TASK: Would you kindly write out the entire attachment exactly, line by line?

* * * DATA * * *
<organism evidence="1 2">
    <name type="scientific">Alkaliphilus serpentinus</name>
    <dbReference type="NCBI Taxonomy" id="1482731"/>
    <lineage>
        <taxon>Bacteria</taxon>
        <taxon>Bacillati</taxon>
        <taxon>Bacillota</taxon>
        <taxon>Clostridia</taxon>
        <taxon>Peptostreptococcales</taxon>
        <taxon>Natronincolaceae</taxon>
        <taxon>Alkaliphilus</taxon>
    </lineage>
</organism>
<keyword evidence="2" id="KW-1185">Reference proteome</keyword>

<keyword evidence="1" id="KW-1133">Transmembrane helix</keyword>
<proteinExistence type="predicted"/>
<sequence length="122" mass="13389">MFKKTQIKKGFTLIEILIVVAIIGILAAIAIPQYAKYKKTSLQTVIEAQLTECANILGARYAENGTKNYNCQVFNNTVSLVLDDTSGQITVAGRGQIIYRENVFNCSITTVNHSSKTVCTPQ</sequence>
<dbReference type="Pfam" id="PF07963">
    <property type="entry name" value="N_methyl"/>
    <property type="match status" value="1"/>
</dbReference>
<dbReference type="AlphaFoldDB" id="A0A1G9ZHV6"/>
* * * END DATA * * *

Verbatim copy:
<organism evidence="1 2">
    <name type="scientific">Alkaliphilus serpentinus</name>
    <dbReference type="NCBI Taxonomy" id="1482731"/>
    <lineage>
        <taxon>Bacteria</taxon>
        <taxon>Bacillati</taxon>
        <taxon>Bacillota</taxon>
        <taxon>Clostridia</taxon>
        <taxon>Peptostreptococcales</taxon>
        <taxon>Natronincolaceae</taxon>
        <taxon>Alkaliphilus</taxon>
    </lineage>
</organism>
<keyword evidence="2" id="KW-1185">Reference proteome</keyword>

<keyword evidence="1" id="KW-1133">Transmembrane helix</keyword>
<proteinExistence type="predicted"/>
<sequence length="122" mass="13389">MFKKTQIKKGFTLIEILIVVAIIGILAAIAIPQYAKYKKTSLQTVIEAQLTECANILGARYAENGTKNYNCQVFNNTVSLVLDDTSGQITVAGRGQIIYRENVFNCSITTVNHSSKTVCTPQ</sequence>
<dbReference type="Pfam" id="PF07963">
    <property type="entry name" value="N_methyl"/>
    <property type="match status" value="1"/>
</dbReference>
<dbReference type="AlphaFoldDB" id="A0A1G9ZHV6"/>